The last week’s market highlights:
Quote of the week:
“After a good dinner one can forgive anybody, even one's own relations.” – Oscar Wilde
Each week, we present our featured topics in the context of the major themes listed below from the Nuveen Q4 Outlook:
- U.S. economy: Still running ahead of its peers.
- Global economy: Trade a bigger concern outside the U.S.
- Policy watch: Trade risks haven’t bitten the U.S. yet, but that may change.
- Fixed income: Continue to position for rising rates.
- Equities: The price is right outside the U.S.
- Asset allocation: Finding pockets of opportunity.
U.S. economy: There was a lot at stake over steak
Trade took center stage last week. Political leaders from 19 member countries and the European Union gathered in Buenos Aires on November 30-December 1 for the annual G-20 Summit.
The summit’s main event, though, took place on the sidelines. Over a steak dinner with his Chinese counterpart, Xi Jinping, President Trump decided to postpone his plan to raise tariffs from 10% to 25% on $200 billion of Chinese goods—an increase originally scheduled to take effect on January 1. In exchange, Chinese agreed to purchase a yet-to-be-determined amount of U.S. industrial, energy, and agricultural products.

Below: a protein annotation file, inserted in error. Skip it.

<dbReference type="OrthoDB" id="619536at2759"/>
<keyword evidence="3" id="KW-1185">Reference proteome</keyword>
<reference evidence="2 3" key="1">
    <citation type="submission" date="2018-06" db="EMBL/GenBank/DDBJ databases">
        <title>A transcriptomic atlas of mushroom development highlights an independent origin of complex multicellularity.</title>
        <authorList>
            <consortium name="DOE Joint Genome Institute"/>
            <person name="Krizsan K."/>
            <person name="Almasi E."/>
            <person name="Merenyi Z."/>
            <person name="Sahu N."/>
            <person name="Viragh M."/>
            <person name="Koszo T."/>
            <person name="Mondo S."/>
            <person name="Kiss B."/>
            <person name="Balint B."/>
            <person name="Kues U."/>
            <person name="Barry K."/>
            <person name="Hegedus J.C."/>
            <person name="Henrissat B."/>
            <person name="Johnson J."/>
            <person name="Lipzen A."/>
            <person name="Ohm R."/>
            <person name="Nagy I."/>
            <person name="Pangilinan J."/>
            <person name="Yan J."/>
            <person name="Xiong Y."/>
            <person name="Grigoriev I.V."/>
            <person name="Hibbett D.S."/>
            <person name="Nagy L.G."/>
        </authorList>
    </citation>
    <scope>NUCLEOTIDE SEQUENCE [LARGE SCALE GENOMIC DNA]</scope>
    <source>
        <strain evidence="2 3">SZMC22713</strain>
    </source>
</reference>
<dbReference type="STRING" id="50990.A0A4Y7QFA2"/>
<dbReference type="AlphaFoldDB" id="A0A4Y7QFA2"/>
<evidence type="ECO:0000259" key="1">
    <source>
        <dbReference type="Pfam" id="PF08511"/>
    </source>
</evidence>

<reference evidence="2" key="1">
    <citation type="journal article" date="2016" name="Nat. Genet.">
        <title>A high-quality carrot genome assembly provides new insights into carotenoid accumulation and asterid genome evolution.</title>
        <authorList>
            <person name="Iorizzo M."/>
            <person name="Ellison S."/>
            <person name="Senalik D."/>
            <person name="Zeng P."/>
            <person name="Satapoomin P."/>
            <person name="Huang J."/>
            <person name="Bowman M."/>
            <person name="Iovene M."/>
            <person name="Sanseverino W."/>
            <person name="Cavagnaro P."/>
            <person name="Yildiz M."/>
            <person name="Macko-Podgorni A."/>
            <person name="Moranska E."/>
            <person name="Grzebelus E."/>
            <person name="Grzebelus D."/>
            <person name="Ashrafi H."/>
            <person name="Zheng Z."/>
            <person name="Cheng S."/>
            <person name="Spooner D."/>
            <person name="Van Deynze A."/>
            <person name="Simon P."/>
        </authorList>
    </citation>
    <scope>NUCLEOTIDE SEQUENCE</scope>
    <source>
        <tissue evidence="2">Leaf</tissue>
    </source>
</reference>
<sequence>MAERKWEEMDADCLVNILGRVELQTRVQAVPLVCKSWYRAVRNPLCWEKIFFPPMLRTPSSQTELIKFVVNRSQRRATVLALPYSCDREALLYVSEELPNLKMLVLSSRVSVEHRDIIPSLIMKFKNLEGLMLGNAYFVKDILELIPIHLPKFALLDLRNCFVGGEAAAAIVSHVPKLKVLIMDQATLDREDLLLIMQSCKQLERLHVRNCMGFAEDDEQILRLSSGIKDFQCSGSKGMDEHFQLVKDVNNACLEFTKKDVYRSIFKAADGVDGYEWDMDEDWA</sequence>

There was a caveat, however. If the two sides don’t reach a broader trade pact within 90 days, the White House will proceed with the higher tariff. This “truce” came as somewhat of a surprise. In a November 26 Wall Street Journal interview, Trump stated that it was “highly unlikely” that he would suspend this tariff increase. He also seemed prepared to follow through on his plan to tax an additional $267 billion of Chinese imports—another threat that has not yet come to pass.